Walkers advised to tread carefully
PUBLISHED: 14:49 23 May 2012
Poisons experts urge the public to take care when planning country and woodland walks this summer.
Poisons experts have issued a warning to walkers to take care when out on country or woodland walks and reduce their risk of snake bites.
The Health Protection Agency’s specialist commissioned National Poisons Information Service (NPIS) is urging members of the public to take care and respect any wildlife they may come across - especially snakes.
Adders are the only venomous snakes in England, Scotland and Wales.
The NPIS says about half of bites occurred when a snake was picked up.
“Adder numbers have decreased in recent years so they are rare but still present in certain areas,” says Professor Simon Thomas, the director of NPIS Newcastle.
“They usually keep well out of sight, but in the summer months are active because the weather is warmer. Because they are well camouflaged people can accidentally tread on them, which is when they can bite. They can also bite if picked up.”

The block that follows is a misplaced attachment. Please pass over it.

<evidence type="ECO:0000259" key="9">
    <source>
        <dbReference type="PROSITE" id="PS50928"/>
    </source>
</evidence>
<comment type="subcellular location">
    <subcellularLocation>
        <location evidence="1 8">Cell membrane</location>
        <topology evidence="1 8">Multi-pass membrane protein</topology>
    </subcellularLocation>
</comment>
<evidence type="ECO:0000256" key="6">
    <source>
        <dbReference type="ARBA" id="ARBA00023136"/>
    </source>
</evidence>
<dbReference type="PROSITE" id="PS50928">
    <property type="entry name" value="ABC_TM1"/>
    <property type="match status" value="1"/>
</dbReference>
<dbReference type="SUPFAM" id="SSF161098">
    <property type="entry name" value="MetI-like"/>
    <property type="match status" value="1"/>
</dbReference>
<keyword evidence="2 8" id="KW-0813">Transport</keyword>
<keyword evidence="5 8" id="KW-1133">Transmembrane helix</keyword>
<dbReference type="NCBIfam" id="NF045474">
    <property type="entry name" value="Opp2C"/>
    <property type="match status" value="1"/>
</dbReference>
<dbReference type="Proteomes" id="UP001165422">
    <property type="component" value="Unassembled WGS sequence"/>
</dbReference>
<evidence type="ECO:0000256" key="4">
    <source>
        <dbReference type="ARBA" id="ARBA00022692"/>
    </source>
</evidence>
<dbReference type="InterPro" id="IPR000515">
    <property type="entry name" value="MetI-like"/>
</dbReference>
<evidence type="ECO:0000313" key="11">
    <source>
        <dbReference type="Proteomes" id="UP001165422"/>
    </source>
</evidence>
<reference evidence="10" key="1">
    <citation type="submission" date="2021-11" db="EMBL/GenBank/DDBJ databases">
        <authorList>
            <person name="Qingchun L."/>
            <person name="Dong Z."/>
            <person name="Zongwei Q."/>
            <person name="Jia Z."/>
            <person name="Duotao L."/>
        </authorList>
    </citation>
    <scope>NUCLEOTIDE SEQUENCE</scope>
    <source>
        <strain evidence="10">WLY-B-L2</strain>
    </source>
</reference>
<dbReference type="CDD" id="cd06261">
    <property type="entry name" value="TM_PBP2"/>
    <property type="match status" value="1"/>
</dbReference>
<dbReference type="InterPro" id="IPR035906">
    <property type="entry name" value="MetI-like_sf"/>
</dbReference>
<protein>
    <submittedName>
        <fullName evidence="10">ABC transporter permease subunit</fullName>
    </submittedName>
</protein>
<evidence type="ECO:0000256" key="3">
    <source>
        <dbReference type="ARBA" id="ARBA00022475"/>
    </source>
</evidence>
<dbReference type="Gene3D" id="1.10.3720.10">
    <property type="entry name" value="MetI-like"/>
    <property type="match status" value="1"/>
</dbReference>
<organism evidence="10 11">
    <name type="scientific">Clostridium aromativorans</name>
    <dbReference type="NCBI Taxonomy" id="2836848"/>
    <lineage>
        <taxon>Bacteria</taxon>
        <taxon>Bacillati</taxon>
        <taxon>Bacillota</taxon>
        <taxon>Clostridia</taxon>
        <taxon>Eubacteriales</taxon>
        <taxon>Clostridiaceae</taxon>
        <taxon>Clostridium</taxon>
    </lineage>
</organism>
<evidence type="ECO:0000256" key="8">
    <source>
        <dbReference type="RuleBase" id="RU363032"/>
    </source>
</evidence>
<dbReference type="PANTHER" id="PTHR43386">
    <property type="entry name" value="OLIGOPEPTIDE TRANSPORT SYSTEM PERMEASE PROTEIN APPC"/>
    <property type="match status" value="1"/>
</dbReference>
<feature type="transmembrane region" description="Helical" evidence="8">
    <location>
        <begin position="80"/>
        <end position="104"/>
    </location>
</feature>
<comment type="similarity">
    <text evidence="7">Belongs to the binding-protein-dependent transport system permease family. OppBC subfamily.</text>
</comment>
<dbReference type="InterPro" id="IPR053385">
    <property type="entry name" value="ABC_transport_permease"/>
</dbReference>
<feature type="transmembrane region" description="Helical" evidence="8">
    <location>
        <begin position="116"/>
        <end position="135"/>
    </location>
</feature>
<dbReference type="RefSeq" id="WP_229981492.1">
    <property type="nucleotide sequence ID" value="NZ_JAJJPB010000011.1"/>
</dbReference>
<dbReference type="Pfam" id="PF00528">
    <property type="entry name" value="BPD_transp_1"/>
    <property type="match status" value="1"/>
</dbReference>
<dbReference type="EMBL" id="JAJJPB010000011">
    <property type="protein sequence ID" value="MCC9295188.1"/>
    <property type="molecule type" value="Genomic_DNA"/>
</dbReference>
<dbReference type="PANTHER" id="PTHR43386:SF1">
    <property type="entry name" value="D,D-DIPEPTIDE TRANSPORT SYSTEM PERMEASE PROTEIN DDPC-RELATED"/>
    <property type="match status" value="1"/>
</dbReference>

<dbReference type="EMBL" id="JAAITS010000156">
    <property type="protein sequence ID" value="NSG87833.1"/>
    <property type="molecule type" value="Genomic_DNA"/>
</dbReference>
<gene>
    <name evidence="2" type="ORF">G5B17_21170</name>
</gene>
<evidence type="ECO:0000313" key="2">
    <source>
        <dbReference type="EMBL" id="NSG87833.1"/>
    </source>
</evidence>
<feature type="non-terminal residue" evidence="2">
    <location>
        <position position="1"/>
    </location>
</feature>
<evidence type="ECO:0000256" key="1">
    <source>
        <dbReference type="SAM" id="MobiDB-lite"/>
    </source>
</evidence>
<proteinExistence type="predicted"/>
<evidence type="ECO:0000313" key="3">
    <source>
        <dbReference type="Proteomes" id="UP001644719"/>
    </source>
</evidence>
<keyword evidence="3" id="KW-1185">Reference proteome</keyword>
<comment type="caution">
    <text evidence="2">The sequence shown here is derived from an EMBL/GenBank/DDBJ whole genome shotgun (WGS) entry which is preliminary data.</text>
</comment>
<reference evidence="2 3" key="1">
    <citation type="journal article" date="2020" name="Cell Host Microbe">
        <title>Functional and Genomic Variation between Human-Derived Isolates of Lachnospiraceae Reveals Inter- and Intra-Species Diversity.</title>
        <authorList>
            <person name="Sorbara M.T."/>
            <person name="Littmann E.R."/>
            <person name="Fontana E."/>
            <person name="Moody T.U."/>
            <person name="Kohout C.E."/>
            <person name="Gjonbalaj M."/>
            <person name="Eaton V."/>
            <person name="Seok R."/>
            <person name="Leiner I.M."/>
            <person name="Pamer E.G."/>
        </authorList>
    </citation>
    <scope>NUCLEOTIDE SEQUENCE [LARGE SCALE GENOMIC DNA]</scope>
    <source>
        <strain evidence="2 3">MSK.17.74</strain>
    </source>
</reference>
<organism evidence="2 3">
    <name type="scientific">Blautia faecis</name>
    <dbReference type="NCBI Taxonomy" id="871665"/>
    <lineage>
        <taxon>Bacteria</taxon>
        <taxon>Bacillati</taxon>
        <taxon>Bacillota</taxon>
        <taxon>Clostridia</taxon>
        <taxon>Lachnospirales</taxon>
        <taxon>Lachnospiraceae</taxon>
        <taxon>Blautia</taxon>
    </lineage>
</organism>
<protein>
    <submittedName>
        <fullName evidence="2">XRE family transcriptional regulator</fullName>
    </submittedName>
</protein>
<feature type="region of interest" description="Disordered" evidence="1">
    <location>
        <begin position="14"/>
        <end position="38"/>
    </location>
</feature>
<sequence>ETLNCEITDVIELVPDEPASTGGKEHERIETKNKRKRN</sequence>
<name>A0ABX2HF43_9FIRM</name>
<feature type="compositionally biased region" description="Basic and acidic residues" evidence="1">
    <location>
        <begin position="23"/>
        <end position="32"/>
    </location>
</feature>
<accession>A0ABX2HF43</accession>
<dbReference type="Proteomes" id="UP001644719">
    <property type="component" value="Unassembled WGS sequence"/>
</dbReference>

He added: “The bite can have very nasty effects, especially in smaller children – so it’s best to take care when out walking, wear appropriate footwear for the terrain and do not handle any snakes. Sometimes the venomous adder can be mistaken for non-venomous species such as the grass snake or smooth snake, making people think it is safe to pick them up.
“Snake bites do not always lead to the injection of venom into the wound. When no venom is released there is always a risk the wound may become infected but the anxiety caused to the patient is often the greatest health concern.
“When an adder bite does deliver venom it can cause local pain, tenderness, swelling and bruising which can spread. If a child is bitten, effects may be seen across the whole body.”
Professor Thomas said: “Although almost all poisonings from adder bites produce relatively minor effects the illnesses they lead to can be extremely unpleasant. And it’s worth remembering that the effects from these bites can be much more serious, though this is rare.
He added: “Because of this our advice is simply to do what you can to minimise your exposure. Do go out and enjoy the countryside. That’s really important.
“But if you are going somewhere with large areas of open space, just think about what you’re doing and most importantly of all, if you come across an adder, or indeed any snake or reptile, give it the respect it deserves as a wild animal and leave it alone.”
Anyone bitten by a snake should seek urgent medical attention.
If you value what this story gives you, please consider supporting the Midweek Herald. Click the link in the orange box above for details.